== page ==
Venice and its legends: Saints, Dragons and Princesses

Hi Kids, are you ready for an incredible legend that will interest your parents, too?

Hi kids! Today we would like to address you, and of course also your parents, who have decided to take their children to Venice. We've got a story about dragons and princesses to tell you. Our Venice is full of real stories, fairy tales and legends that anyone can enjoy, even the little ones.
Anyhow, you will not hear this story directly from us. We have in fact invited for you an exceptional "illustrator", a person who tells stories using his brushes.
Here he is.

                                                                                                                           Carpaccio's portrait

"Hi there! My name is Vettor Scarpassa... Yes, I know, it doesn't sound nice... That's why I have decided to change it into Vittore Carpaccio. Much better, don't you think so? Yes, Carpaccio, exactly like the famous raw meat dish (or also fish, actually). What an honor to have a dish named after your own name. Bellini had the same honor: one of the most popular cocktails in the world bears his name! Just think how envious Titian must be... Sorry, I almost forgot the reason why I am here... Oh, yes, I recall now!

Three ladies, Lady Marialaura, Lady Monica and Lady Cinzia have invited me to tell you one of my stories. I know quite a few stories, in fact, and I have illustrated many of them. The story I would like to tell you today is about a princess, a dragon and a saint.

The three ladies, as they would look like today!

A long time ago, in the city of Selem, in Libia, there lived a quiet, peaceful people, the Selemites. One fine day, though, a powerful and fierce dragon arrived to Selem and started to threaten the life of every single person in the city. The poor Selemites tried to fight against it, or at least to convince it to leave them alone, but in vain: the dragon was too strong. The only way out for the population was to accept the dragon's request: their lives would have been spared, providing they wouldsend to the dragon every year a young maiden or a young boy. What a tragedy! How many youths year after year were eaten by the beast! What a sorrow for the sad Selemites!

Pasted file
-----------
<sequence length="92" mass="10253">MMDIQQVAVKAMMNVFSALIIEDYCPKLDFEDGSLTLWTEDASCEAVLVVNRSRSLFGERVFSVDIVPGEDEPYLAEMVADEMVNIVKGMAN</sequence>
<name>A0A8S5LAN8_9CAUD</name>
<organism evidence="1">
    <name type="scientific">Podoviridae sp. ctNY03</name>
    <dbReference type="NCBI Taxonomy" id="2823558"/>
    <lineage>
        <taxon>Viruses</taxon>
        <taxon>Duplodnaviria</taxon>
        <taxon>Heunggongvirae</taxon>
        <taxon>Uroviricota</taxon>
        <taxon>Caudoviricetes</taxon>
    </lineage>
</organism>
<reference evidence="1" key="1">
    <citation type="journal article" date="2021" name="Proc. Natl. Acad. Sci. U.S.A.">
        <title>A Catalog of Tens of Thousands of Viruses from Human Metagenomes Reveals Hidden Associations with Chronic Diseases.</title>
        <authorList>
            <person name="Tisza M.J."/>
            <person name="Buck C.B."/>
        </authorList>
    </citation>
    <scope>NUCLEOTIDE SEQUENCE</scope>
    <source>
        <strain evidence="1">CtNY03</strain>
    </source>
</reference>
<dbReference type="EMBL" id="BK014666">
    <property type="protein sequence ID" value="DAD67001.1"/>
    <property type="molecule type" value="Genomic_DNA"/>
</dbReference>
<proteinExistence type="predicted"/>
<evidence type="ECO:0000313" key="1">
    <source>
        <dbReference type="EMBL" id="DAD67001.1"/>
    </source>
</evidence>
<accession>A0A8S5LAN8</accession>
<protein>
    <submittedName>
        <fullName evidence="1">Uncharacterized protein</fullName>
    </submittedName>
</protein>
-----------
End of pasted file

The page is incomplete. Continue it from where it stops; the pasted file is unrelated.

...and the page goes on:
St George defeats the Dragon

One day the king's daughter, the young princess Silene, was drawn by lots as the one that had to be sacrificed. How beautiful she was! She had long blond hair, sweet eyes, and such graceful royal manners! Her cruel destiny was now taking her towards the dragon's cave. Here she is, frightened, breathless...

The Princess (detail)

All of a sudden, a young soldier appeared on horseback: so handsome, pleasant, elegant... It was the warrior saint George, who, passing by Selem, had heard the story of the dragon and the youths and had then decided to save the princess. Here he is with his spear, starting his fight against the dragon!

St. George (detail)

After a long struggle, George succeeded in defeating the terrible beast.

St. George defeats the dragon (detail)